Youth likely to face higher inequality in old age: OECD
Younger generations have been experiencing more unstable labour market conditions and widening inequalities, Organization for Economic Co-operation and Development (OECD) said on Wednesday.
This contributes to widening inequality in old age, while socio-economic disparities in health status remain large, according to a report released by OECD.
"Ageing unequally is detrimental to future economic growth, particularly where inequality of opportunity locks in privilege or exclusion, undermining intergenerational social mobility and jeopardising social cohesion," the report said.
Defining ageing unequally phenomenon as an inequality that develops throughout the life course and materializes in old age, it said: "It is often the result of specific episodes during people's lives that tend to cumulate their detrimental effects on health and income at old age."
The OECD stated that while the current generation of older people in most countries have higher income and lower poverty risks, the younger generations are likely to face again higher inequality in old age.
"Old-age inequality issues are more acute in emerging economies and a number of them are facing rapid ageing at a relatively early stage of development, have wider health inequalities than OECD countries and a less effective social protection," it said.
It noted that income inequality surged from one generation to the next at the same age in two-thirds of the countries.
The report stated that disadvantages in health, education, employment and earnings are the main dimensions of inequality over the life course.
- LONG-TERM CARE
"Low-educated people are more likely to retire when they reach the retirement age, whereas individuals with higher education tend to work longer," it added.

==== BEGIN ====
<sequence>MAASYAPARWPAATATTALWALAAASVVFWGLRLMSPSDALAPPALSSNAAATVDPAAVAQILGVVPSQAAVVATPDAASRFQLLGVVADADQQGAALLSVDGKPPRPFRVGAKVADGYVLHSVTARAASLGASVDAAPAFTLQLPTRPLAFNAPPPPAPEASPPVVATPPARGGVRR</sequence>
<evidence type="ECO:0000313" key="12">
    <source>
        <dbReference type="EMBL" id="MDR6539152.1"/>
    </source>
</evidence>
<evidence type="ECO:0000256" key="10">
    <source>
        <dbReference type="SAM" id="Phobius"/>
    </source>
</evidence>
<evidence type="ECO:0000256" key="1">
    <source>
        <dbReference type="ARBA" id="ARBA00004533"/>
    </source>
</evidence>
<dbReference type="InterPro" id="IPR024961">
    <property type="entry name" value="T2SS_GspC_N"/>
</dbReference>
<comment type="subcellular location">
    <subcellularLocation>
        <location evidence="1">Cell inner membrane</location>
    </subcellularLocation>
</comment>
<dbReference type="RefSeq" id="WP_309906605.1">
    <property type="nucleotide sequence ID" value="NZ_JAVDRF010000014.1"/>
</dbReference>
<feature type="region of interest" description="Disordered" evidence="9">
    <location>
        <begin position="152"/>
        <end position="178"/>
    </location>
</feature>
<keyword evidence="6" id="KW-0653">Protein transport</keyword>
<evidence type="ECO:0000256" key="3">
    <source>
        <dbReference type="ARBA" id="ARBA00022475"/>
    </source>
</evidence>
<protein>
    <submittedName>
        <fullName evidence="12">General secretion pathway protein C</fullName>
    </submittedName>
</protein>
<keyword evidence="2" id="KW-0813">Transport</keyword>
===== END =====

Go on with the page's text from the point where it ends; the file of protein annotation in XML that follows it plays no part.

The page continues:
Pointing poor health as a significant element forcing older employees to retire early, the OECD said, "At all ages, men and women in bad health work less and earn less when they work."
"People with lower socio-economic status are more likely to need long-term care, but formal home care services-even for moderate needs-remain unaffordable for many of them in some countries, who have an incentive to go into institutional care," the organization noted.
The report also mentioned that large inequalities across genders remain while old-age poverty is much higher among women as annual pension payments to people above age of 65 are around 27 percent lower for women on average.
The OECD recommended that countries should consider early-life interventions like taking social protection precautions, securing early childhood education, struggle against early school leaving and opposing gender stereotyping early at school.
The organization implied that supporting a proper start in working life and developing a strategy to focus the wide range of social determinants of health problems could avert inequality before it becomes a crucial problem.
To alleviate rooted inequalities, the OECD also suggested limiting the impact of job loss and fighting the long-term unemployment, providing equal opportunities for workers to upgrade their skills, enhancing job quality for older workers, and removing barriers to retain and hire older workers.
Coping with inequality at older ages, the organization advised governments to target adequate levels of retirement income, increase pension coverage, move towards a unified pension framework for all workers, and make home care affordable for all.